OPINION BY ERIC DEUTZ
As we move deeper into October, moviegoers are on the constant lookout for a good scare.
Generally, these scares come in the form of invisible spirits or gore-addicted psychopaths with a strange affixation for chainsaws. But over the past couple of weekends, I’ve had the chance to see a couple of movies looking to spook its audience in different ways.
“Goosebumps,” the latest Jack Black vehicle, is based on the popular children novels by R.L. Stine enters theaters as one of very few in the depleted “family horror” genre.
“99 Homes,” meanwhile, tries to stir up nightmares by depicting one of the scariest real-life situations imaginable – eviction. Neither of these movies fails to spook and entertain. But when it comes to telling a story… well, they could both take a lesson from the ghosts of Halloween films past.
In “Goosebumps,” Zach (Dylan Minnette) is the new kid on the block when his mother takes a new job in the middle of nowhere, Delaware. His cranky next-door neighbor doesn’t make things any better – until Zach realizes this wide-eyed weirdo across the fence is actually the famous “Goosebumps” author R.L. Stine (Jack Black). When all the monsters from Stine’s books accidentally get released into the world, it’s up to Stine, Zach and his new friends to return them to the bookshelves from whence they came. Essentially, it’s “Jumanji” for a new generation.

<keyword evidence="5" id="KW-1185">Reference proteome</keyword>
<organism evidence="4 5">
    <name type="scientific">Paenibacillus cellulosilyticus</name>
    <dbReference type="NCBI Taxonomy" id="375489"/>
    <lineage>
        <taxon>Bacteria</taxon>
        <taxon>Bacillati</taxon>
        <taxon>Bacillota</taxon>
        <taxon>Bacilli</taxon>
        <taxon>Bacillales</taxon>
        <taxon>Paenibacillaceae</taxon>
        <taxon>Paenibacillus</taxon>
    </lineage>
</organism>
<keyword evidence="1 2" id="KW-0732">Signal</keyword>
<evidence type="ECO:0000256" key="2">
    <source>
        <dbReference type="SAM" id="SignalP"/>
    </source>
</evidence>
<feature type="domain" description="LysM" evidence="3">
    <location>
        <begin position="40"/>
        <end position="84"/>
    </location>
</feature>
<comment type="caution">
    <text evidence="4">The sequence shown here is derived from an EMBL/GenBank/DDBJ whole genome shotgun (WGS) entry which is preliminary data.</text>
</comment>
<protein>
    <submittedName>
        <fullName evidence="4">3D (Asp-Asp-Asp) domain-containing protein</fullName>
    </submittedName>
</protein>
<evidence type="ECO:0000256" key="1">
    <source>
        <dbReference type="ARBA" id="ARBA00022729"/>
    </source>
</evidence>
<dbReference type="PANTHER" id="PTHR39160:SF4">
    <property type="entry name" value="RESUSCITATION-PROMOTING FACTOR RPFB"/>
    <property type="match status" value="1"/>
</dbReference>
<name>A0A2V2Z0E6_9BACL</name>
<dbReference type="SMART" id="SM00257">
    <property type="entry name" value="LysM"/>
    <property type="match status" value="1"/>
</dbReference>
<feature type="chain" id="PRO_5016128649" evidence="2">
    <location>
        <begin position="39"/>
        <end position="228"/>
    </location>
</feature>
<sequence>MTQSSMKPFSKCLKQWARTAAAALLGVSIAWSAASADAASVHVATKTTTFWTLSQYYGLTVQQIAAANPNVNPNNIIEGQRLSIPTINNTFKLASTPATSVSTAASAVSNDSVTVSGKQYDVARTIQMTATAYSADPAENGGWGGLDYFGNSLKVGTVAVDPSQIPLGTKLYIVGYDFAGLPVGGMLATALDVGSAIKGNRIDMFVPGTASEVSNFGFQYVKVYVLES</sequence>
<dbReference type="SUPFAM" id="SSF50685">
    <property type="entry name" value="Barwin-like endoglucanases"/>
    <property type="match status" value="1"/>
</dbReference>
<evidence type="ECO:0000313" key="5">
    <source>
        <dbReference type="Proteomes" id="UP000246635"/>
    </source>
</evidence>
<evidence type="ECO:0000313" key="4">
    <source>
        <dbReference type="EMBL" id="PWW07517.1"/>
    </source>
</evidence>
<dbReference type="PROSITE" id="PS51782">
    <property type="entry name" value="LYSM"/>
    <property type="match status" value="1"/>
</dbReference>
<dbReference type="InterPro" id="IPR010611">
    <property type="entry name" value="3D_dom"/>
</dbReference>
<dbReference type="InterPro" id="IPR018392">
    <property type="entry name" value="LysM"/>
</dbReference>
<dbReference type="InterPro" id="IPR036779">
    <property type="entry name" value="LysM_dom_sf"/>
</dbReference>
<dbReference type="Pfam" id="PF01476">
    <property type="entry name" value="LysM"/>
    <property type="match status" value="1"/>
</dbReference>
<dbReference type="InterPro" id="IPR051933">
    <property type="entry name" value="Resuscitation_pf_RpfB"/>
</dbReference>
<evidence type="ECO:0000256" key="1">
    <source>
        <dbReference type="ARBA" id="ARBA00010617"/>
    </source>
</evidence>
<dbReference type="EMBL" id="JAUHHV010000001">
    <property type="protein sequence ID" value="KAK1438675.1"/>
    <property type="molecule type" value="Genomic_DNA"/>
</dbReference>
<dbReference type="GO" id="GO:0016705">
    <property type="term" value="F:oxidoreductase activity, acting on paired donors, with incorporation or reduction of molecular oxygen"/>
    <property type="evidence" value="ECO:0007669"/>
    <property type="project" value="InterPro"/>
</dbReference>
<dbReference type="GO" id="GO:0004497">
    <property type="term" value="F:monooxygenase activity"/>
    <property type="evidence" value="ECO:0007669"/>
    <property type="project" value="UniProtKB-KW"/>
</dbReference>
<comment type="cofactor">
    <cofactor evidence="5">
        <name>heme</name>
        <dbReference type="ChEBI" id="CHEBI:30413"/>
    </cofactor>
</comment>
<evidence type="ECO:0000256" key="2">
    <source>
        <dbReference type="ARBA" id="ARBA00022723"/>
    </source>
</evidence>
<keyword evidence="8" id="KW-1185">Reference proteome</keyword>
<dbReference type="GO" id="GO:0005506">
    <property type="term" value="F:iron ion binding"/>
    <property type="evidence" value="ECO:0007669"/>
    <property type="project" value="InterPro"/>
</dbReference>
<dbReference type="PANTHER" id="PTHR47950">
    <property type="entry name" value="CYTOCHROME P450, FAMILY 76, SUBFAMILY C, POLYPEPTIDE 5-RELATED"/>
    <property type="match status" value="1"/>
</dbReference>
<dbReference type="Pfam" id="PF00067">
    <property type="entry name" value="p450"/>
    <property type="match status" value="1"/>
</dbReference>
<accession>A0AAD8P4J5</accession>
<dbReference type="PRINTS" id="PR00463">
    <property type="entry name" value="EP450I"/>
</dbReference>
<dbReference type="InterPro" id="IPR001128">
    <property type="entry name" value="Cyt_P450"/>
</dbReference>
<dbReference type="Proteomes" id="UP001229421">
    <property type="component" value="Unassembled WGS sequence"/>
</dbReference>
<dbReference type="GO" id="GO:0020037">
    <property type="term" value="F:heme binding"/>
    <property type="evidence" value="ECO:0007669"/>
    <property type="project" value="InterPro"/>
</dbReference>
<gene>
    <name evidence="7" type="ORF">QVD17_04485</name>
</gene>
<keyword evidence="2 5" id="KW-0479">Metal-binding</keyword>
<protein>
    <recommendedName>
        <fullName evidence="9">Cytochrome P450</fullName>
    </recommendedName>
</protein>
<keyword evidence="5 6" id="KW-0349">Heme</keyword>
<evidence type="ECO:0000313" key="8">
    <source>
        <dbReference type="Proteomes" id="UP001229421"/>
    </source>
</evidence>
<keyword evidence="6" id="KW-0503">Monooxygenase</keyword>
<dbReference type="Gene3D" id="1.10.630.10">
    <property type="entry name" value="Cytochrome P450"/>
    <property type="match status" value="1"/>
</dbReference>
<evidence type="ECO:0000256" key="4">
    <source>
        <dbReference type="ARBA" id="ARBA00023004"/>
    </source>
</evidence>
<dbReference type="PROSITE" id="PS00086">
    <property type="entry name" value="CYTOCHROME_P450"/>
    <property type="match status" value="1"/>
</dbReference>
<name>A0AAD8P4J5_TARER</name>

The story and characters are as boring and cliché as they come, but the movie moves along quickly enough that there’s no real time to get frustrated with any of that, and watching the many monsters, ghouls and demonic puppets come to life is never anything less than a ton of fun.
In “99 Homes,” Dennis Nash (Andrew Garfield) is a struggling construction worker living with his mother (Laura Dern) and son (Noah Lomax). When Dennis’s debt to the bank becomes insurmountable, the Nash family is evicted from their home. In desperation, Nash accepts a job from Rick Carver, a real estate owner – and the same man who evicted Nash in the first place (played by Michael Shannon, who was just nominated for a Gotham Film Award for his tyrannical performance). As Carver’s right-hand man, Nash finds himself earning his home back by kicking other families out of their homes. This, as director Ramin Bahrani would have us believe, is morally despicable – but it never actually comes across that way. The entire conflict seems to hinge on the belief that as Americans who lived through the housing crisis, the audience sees the people who carry out evictions as big, bad wolves, rather than people doing a dirty job that, hey, somebody’s got to do. But portraying them as the former and not the latter reads as unfair, shallow and far too simple.
If you’re looking for scares, you could certainly do worse than these – the “Goosebumps” monsters are gleeful Halloween fare, and the first eviction scene from “99 Homes” is one of the scariest things I’ve seen on the big screen all year. In the end, however, neither film tells a realistic story. At least “Goosebumps” was never going for realism in the first place.
99 Homes: C